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Walk like an Egyptian

Cali Comm 2001 tour brings Hieroglyphics crew's message

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THE MASQUERADE, OCTOBER 26 -- Tonight is the Cali Comm 2001 tour -- an ambitious traveling showcase of West Coast hip-hop -- and DJ Rasta Root is warming up the brisk October evening with a mix of progressive and classic joints. There's a nice sized crowd for an event announced less than a week earlier by 4 Kings Entertainment.

The first act takes the stage after 10 p.m. Wearing Mexican wrestling masks, the Masters of Illusion -- San Francisco-based producer/DJ Kutmasta Kurt with Motion Man -- can't mask that Motion Man's flow isn't very e-motion-al. Trying to drop lyrical "slugs" over Kurt's gritty, minimalistic tracks, Motion Man doesn't exactly drop the ball, but he doesn't score many three-pointers, either.

After a quick change-over, Kurt, still masked, returns to the stage to DJ as Rasco, half of West Coast duo the Cali Agents, emerges. Where Motion Man paced the stage, looking for energy, Rasco finds it front and center. Capturing the audience's attention, Rasco loads his lyrical slugs and sprays the crowd with bassy boasts. First comes solo material, including his breakthrough '97 single "The Unassisted" and "Thin Line" from his latest, Hostile Environment. Then, as his Cali Agents partner Planet Asia takes the stage, comes tracks from How The West Was One, the duo's collaboration.

A playful younger brother to Rasco, Planet Asia and his boys continue, still backed by Kurt, as Rasco exits. Planet Asia -- recently signed to Interscope -- goes from boast to bounce, performing near-operatic odes to weed and leading the crowd in R-rated Mr. Rogers-like chants. "Can you say 'New Shit'?"

After taking some time to beatbox and give big ups to local MC talent -- and letting Kutmasta Kurt rest -- host D.R.E.S. tha Beatnik introduces the main talent. While the crowd may have come out looking to take a bizarre ride with the Pharcyde, once Oakland's Souls of Mischief emerged, everyone is on their feet, heads bobbin'. Souls bring the energy up yet another notch, representing for the Hieroglyphics (crew member Pep Love, who has a recent solo album, was absent from the Atlanta bill due to sickness).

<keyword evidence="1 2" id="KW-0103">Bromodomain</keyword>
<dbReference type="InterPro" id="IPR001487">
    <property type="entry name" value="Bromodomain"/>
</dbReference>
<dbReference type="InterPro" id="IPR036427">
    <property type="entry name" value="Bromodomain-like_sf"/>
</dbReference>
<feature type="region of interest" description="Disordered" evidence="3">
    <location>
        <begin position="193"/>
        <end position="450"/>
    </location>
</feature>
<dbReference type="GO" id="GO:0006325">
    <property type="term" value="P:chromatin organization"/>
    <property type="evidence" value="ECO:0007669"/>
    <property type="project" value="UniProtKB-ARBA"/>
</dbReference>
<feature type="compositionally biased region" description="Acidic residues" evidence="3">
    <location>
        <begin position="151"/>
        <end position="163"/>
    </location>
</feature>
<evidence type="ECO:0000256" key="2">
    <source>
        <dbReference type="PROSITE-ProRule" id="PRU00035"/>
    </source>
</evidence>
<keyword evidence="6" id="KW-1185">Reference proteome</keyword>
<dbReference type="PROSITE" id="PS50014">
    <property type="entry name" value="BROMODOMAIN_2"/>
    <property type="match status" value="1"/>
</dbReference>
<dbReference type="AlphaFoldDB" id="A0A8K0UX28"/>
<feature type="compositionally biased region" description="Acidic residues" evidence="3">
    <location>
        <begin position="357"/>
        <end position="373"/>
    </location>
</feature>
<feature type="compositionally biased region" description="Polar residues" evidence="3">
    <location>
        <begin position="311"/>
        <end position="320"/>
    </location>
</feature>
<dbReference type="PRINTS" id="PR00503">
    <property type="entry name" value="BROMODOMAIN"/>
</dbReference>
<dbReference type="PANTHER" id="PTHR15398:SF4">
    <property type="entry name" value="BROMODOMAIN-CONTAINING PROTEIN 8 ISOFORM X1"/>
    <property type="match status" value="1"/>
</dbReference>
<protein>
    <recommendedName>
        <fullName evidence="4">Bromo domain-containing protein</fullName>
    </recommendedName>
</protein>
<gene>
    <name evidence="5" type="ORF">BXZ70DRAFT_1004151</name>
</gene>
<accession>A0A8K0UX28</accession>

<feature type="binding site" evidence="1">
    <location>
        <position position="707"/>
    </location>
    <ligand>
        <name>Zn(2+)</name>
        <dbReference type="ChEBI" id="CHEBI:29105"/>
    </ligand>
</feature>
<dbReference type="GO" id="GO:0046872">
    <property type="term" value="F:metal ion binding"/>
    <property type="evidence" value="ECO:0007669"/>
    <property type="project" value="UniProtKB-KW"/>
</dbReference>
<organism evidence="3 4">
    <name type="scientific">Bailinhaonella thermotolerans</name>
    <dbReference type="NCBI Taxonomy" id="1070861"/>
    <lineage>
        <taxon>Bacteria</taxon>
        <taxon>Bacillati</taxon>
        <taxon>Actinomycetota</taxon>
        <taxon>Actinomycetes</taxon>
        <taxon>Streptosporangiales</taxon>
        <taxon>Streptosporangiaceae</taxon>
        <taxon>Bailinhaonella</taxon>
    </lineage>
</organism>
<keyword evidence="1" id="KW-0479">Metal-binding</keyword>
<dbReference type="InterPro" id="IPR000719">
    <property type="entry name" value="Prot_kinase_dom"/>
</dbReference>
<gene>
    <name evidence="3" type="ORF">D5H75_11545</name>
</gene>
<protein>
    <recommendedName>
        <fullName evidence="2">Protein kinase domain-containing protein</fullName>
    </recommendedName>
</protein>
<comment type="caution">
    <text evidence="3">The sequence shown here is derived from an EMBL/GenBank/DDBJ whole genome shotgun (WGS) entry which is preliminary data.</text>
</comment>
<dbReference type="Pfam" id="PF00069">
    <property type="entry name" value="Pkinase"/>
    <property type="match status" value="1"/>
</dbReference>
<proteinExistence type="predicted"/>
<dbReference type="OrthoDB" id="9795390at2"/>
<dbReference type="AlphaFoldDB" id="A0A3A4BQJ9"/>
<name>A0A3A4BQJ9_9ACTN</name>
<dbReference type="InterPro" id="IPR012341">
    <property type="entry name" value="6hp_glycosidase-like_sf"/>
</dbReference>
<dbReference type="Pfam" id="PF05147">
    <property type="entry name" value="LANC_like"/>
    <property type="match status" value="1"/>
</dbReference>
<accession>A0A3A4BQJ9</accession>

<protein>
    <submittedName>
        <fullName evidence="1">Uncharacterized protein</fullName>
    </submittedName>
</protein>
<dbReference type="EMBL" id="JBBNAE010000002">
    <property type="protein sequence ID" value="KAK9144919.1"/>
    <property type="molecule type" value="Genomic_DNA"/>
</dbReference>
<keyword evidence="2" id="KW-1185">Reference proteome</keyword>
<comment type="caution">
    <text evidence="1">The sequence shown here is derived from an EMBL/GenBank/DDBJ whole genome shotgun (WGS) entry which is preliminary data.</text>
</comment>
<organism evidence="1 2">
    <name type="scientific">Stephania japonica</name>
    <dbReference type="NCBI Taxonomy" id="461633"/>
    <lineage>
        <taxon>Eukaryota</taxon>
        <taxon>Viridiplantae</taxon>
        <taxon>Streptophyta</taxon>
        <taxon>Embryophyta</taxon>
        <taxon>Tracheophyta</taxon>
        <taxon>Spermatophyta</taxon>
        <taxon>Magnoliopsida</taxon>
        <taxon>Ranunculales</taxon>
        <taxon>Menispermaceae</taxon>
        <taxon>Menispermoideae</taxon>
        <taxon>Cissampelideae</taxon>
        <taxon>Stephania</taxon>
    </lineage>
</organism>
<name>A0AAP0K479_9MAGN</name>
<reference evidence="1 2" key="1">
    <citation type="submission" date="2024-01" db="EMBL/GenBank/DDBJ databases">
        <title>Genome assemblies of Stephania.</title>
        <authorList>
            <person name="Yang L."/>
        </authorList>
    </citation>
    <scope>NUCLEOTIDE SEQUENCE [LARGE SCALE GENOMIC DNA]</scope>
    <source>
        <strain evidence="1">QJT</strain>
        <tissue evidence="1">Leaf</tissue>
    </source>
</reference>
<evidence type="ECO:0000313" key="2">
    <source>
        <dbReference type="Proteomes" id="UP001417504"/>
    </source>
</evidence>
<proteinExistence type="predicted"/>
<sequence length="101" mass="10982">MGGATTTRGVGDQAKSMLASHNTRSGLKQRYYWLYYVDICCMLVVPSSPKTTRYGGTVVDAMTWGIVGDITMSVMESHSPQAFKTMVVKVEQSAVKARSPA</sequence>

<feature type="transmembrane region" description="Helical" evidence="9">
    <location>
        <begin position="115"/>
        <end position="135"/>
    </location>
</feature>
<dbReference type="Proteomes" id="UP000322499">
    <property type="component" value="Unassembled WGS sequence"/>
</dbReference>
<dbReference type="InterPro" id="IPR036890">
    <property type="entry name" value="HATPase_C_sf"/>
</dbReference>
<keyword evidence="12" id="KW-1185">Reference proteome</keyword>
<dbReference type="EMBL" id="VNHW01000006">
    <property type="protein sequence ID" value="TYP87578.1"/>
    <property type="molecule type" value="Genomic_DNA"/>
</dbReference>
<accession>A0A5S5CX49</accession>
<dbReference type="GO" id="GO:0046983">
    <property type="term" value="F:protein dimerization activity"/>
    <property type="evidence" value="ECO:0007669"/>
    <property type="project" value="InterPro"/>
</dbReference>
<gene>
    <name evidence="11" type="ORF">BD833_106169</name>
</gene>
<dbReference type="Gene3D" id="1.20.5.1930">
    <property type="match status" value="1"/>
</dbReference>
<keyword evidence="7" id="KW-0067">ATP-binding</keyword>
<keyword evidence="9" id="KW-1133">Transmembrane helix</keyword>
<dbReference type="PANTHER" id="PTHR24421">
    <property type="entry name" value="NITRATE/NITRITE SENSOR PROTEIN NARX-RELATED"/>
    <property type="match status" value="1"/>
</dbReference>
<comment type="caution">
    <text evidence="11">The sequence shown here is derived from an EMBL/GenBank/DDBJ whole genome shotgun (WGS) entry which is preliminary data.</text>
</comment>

Over a bouncy beat, the Souls quartet drop lyrics about weed and other party fare, but they also bring a message with the tour. "When you support us, you support us, people like us and people like you," one of them said. Preaching that independent hip-hop is not a spectator sport, Souls of Mischief give love to the locals and to the indie labels, before dropping a few jams from their new record, Trilogy: Conflict, Climax, Resolution.

It's after 1 a.m. when L.A.'s the Pharcyde bring the evening's climax to a crowd that's still going strong. Once a quartet that brought some early-'90s hits, now it's only Imani and the elastic Booty Brown who tour. Unlike last time, when the ping-ponging duo came to the Masquerade with a DJ and congas player, they've now added a keyboardist and guitarist. While it's a nice approach to a traditionally static MCs/DJ set-up, the mix seemed a little off.

Maybe it's just that, at 2 a.m., the latest doesn't always feel like the greatest. Still, the crowd throw their hands in the air and wave 'em like they really do care. Hopefully, they care not only about shaking their booty, but also about heeding Souls of Mischief -- about supporting independent hip-hop in the future.

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